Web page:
Source: Publisher
Buy on Amazon
Rating: 4 Stars

I received this book for free from Publisher in exchange for an honest review. This does not affect my opinion of the book or the content of my review.

A mesmerizing debut psychological thriller full of delicious twists about a coolly manipulative woman who worms her way into the lives of a wealthy “golden couple” from Connecticut to achieve the privileged life she wants.
Amber Patterson is fed up. She’s tired of being a nobody: a plain, invisible woman who blends into the background. She deserves more—a life of money and power like the one blond-haired, blue-eyed goddess Daphne Parrish takes for granted. To everyone in the exclusive town of Bishops Harbor, Connecticut, Daphne and her husband, Jackson—the beautiful philanthropist and the confident real estate mogul—are a golden couple straight out of a fairytale, blessed with two lovely young daughters.
Amber’s envy could eat her alive . . . if she didn't have a plan. Amber uses Daphne’s compassion and caring to insinuate herself into the family’s life—the first step in a meticulous scheme to undermine her. Before long, Amber is Daphne’s closest confidante, traveling to Europe with the Parrish family, and growing closer to Jackson. But a skeleton from her past may undermine everything that Amber has worked towards, and if it is discovered, her well-laid plan may fall to pieces.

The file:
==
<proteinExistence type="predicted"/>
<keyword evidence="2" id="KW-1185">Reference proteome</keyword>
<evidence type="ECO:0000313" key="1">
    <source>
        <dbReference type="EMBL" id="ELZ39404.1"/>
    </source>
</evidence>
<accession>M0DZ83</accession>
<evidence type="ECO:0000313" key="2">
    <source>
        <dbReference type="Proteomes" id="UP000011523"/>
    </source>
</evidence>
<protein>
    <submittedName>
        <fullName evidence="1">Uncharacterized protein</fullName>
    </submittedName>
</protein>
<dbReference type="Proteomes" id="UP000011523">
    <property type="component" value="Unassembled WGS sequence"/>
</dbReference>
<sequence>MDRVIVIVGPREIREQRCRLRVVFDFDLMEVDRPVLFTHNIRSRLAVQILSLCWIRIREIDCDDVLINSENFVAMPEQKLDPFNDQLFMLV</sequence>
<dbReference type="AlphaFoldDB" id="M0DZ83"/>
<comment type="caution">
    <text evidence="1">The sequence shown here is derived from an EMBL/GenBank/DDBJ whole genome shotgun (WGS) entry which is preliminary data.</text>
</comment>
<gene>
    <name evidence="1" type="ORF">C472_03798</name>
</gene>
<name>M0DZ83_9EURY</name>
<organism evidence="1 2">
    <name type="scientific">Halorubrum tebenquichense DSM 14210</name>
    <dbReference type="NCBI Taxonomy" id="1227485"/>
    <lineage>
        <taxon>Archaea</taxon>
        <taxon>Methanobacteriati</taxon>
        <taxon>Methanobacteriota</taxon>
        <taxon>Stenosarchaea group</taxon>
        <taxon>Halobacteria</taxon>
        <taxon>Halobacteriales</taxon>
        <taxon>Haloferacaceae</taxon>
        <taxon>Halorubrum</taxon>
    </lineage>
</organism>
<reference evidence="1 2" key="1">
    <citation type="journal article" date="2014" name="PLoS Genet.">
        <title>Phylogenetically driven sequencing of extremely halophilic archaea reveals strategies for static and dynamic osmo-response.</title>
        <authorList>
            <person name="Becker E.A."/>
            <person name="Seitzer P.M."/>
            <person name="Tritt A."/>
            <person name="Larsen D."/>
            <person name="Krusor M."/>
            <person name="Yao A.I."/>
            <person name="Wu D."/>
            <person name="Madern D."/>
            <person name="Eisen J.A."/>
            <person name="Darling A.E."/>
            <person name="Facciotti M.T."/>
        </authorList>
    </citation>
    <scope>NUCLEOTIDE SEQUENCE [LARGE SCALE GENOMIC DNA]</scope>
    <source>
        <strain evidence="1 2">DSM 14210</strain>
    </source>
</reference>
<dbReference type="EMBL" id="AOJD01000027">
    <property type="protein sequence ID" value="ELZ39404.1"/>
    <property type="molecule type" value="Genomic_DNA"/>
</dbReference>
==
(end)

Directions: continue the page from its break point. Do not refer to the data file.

With shocking turns and dark secrets that will keep you guessing until the very end, The Last Mrs. Parrish is a fresh, juicy, and utterly addictive thriller from a diabolically imaginative talent.

A story that follows two points of views, of two very different women. First, we have Amber, a small town girl who grew up dirt poor and believes she deserves better. In fact, she believes that so much that she had set her eyes on Jackson Parrish, the husband of Daphne Parrish – who happens to be handsome and rich – the two portraying the perfect golden couple. The second woman, is Daphne, the perfect wife, the perfect mother. She is gorgeous and rich, and Amber wants her spot.